2) Share four guilty pleasures that you have.
3) Pass the award on to six other sweet blogs.

Like Girl Friday, I'm not sure I have many guilty pleasures... I'm old enough and wise enough (or perhaps just stubborn enough) to figure if something makes me happy, there's no need to feel guilty about it. But I have managed to come up with a few...

1. Lifesavers
Especially the Wint O Green ones (yes, they really are called that). So thick and sugary and minty... What? I like having minty fresh breath. So I stockpile bags of them whenever I go to the US.

2. Fashion

I know. I'm just about the most unfashionable person imaginable. And it's gotten worse since I became a student, then a full time writer. I blame Project Runway. Which got me started reading Tom and Lorenzo's fashion blog (which is one of the funniest and most addictive blogs out there, kittens). So now I find myself having conversations about Jennifer Aniston's new hair style and Michelle Obama's new stylist, and that dress Rihanna wore to the Grammys. And I'm only being somewhat ironic! It's a very strange place for me. Especially since I'm not even entirely sure who Rihanna IS (I don't get out much). So perhaps I'm a little out of my element. But I refuse to be embarrassed about discovering all the cutting-edge, creative, beautiful things the fashion world is doing.

3. Baths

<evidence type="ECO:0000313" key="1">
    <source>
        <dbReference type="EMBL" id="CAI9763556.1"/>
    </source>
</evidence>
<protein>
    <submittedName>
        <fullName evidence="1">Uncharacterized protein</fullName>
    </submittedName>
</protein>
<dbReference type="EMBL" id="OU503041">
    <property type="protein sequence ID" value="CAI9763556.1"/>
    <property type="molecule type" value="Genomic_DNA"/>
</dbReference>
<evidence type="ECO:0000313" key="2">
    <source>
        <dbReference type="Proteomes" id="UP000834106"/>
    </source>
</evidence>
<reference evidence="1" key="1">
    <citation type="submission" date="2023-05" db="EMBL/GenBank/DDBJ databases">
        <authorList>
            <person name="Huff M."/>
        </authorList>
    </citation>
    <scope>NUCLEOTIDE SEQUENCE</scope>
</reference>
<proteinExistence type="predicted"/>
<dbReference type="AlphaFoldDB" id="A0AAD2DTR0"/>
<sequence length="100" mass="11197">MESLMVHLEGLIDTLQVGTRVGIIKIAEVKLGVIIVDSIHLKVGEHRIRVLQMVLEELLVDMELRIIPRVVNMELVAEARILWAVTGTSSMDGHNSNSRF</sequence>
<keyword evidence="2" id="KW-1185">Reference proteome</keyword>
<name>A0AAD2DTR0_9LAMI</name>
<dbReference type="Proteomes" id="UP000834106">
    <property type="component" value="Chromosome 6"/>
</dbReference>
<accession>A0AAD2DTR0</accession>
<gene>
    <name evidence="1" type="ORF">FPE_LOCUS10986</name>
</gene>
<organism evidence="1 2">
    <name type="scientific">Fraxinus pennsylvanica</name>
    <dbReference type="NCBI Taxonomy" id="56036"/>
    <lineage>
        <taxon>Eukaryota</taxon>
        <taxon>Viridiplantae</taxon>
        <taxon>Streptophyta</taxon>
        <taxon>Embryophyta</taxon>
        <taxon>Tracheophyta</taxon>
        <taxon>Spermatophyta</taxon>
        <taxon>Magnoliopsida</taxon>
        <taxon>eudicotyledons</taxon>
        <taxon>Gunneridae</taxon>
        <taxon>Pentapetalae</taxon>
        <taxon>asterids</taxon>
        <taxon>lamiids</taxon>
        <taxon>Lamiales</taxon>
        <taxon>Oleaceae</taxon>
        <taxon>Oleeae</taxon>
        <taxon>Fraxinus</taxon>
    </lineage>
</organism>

The longer, the more bubbles, and the better the reading material, the happier I am. Though recently I discovered 700+ page literary tomes on plot get a little heavy in the tub.

4. Hockey
I've been accused of being vicious and blood-thirsty for my love of this game, but love it I do! And not for the violence, no matter what certain friends and husbands may say! But for the speed, the power, and the grace (yes, they may be 200+ lbs and missing teeth, but put them in ice skates and hockey players are amazingly graceful). I've missed it a lot since I moved to the UK. As many of you know, Phil and I are looking to move again in the coming year. It's not exactly top priority, but it would be nice if my new home could have a good hockey team (and not classless thugs like Chicago's Blackhawks--sorry, but it's true).

Okay, that's probably more than you ever wanted to know about me and my strange fixations. Onto the awards!

For all your encouragement and friendship, for teaching me about writing, making me think harder about my writing, and even more about life, and above all for laughter, I present the Irresistibly Sweet Blog Award to:

Elisabeth at FictionForge
Bridgette at Bridgette Booth
Mary at ResidentAlien
Anne at Making It up as I Go

and two long-time friends who I only recently discovered writing fantastic blogs:

Jyourist at Nexus
Adoptsomom at Necessity is the Mother of Invention

Congratulations! I'm only sorry I couldn't share it with more of you! Now go dust off those tiaras!

Tuesday, February 22, 2011

COMPROMISED by Heidi Ayarbe

Monday I blogged about Pretty vs. Gritty books and authors. Today, I want to review COMPROMISED, one of the best gritty books I've read in a while.

Summary (Goodreads): "Maya's life has always been chaotic. Living with a con-man dad, she's spent half her life on the run. Whenever her father's schemes go wrong, Maya finds a scientific way to fix it. But when her dad ends up in prison and foster care fails, Maya grasps at her last possible hope of a home: a long-lost aunt, who may not even exist.

"So Maya formulates a plan, and with her wits, two unlikely allies, and twenty dollars in her pocket, she sets off in search of this aunt, navigating the unpredictable four hundred miles from Reno to Boise. Life on the streets, though, becomes a struggle for survival—those scientific laws Maya has relied on her whole life just don't apply."